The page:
In September 11th Remembrance, Menendez Speaks On Senate Floor Of The Obligation To Never Forget

In September 11th Remembrance, Menendez Speaks On Senate Floor Of The Obligation To Never Forget

Senator Menendez's remarks recall those who perished, honor the heroism on display and reinforce the need to prevent a repeat of the 9/11 attacks

Washington - Today marks the seventh anniversary of the terrorist attacks of September 11, 2001. U.S. Senator Robert Menendez (D-NJ) took to the Senate floor this morning to speak about the importance of never forgetting those who were lost that day - including nearly 700 New Jerseyans - as well as the heroism that was on display, those who are still suffering and the security challenges that still exist.

Excerpts from Sen. Menendez's remarks:

"That day, the families and friends of nearly 3,000 Americans got the worst news imaginable. Almost 700 were from my home state of New Jersey. They were from all walks of life. We lost mothers, fathers and children; brothers lost their sisters; neighbors lost their friends.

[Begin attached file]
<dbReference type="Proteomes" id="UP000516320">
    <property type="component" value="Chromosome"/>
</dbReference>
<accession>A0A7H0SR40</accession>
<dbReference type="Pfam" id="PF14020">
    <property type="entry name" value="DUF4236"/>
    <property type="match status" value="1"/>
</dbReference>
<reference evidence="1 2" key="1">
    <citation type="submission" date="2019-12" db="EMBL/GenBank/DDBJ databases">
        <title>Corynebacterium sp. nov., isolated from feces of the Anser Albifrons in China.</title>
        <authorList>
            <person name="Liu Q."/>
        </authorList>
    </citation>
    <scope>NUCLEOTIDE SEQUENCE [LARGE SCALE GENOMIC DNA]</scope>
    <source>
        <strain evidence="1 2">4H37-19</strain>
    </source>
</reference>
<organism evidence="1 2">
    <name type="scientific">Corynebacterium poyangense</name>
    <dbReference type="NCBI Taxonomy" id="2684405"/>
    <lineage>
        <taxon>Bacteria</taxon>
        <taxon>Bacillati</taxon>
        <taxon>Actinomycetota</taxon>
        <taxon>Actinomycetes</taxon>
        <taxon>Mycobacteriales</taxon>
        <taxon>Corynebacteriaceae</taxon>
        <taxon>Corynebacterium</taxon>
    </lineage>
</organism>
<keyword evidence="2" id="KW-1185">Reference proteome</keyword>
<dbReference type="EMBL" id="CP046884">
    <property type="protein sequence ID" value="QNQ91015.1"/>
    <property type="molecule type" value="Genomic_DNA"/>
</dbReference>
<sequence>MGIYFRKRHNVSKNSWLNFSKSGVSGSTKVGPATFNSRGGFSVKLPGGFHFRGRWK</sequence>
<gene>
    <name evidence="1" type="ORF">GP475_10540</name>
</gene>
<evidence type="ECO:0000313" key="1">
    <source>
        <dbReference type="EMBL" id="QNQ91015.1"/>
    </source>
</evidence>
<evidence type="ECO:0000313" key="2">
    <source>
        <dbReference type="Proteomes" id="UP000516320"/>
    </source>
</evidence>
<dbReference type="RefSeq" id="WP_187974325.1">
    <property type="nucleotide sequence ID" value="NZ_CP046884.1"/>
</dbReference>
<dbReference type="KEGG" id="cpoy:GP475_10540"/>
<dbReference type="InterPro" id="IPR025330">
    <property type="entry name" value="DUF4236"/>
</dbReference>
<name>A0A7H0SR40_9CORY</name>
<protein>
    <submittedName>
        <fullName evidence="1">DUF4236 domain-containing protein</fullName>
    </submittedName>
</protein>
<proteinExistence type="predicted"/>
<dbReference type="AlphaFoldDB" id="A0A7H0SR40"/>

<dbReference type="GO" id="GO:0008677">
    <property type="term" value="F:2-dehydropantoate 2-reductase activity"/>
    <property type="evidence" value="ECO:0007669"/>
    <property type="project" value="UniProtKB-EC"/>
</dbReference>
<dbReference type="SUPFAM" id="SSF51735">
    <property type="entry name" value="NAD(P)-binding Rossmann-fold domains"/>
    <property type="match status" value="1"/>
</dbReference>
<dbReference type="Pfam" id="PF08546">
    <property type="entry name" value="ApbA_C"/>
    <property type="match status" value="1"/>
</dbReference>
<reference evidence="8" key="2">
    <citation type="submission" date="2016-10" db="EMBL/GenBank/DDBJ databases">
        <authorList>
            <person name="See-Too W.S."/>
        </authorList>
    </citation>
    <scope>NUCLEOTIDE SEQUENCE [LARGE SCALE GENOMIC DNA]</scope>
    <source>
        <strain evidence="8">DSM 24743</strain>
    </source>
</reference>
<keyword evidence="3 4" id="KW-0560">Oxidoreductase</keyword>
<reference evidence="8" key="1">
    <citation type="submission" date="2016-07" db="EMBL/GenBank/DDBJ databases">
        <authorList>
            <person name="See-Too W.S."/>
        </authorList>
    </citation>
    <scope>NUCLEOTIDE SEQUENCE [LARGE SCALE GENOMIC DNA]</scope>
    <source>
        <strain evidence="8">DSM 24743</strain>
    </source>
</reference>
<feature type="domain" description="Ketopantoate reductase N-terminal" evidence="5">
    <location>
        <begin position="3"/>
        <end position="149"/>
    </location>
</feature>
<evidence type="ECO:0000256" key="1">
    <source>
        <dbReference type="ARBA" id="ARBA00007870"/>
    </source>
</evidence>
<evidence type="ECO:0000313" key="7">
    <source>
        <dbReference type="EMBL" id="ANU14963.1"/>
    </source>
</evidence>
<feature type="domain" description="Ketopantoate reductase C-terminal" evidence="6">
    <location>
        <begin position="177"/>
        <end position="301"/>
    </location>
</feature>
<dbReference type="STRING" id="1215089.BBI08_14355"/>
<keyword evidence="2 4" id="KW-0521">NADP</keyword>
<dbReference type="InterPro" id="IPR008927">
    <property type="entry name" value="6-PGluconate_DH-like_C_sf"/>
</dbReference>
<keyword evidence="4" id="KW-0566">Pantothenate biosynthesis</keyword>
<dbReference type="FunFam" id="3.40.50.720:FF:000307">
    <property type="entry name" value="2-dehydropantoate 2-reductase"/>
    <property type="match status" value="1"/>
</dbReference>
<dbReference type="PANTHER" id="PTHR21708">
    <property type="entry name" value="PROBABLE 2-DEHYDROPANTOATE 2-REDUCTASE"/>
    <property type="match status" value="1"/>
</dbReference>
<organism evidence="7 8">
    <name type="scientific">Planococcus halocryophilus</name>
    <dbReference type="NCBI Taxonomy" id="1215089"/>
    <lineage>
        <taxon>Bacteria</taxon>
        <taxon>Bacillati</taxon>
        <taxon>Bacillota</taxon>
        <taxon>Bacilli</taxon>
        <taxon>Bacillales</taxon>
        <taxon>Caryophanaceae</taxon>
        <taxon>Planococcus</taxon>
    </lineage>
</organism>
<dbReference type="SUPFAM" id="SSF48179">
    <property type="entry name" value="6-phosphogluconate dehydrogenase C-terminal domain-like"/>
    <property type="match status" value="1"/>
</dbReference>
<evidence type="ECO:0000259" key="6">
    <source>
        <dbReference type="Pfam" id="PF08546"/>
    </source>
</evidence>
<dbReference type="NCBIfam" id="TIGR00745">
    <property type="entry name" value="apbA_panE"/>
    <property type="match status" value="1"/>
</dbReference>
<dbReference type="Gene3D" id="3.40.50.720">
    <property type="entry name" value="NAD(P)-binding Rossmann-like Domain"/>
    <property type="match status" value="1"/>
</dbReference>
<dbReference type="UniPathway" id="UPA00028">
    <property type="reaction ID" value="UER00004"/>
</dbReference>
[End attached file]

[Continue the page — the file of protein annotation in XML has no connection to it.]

"Today in New Jersey, you can go from town to town-from Englewood to West Windsor, Toms River, Mantua and Cape May-and you can see a ceremony in each one. Families in those towns are laying flowers on gravestones and monuments, and holding tightly one more time onto pictures of the ones they lost. So many communities were affected in so many different ways."

.....

"There was a time when the events of September 11, 2001 gripped us so strongly that our minds couldn't focus on anything else.

"Yet, seven years later, we have to talk about the dangers of forgetting.

"We have to talk about the dangers of forgetting, because seven years later, our obligations have not gone away.

"Our obligations have not gone away to those we lost their friends and families, and to those who survived the attacks and came away injured. For them, it's been a long and heroic struggle to get by and find some sense of 'normal.' People who ran out of burning buildings, and the firefighters, EMTs and other rescue workers who ran in, all breathed thick air as they were saving lives, and today they're reminded of what they had to face with literally every breath they take.

"We think about them very deeply today, but those heroes triumph every day. Their supply of courage has never run out.

"And we can never walk out on them.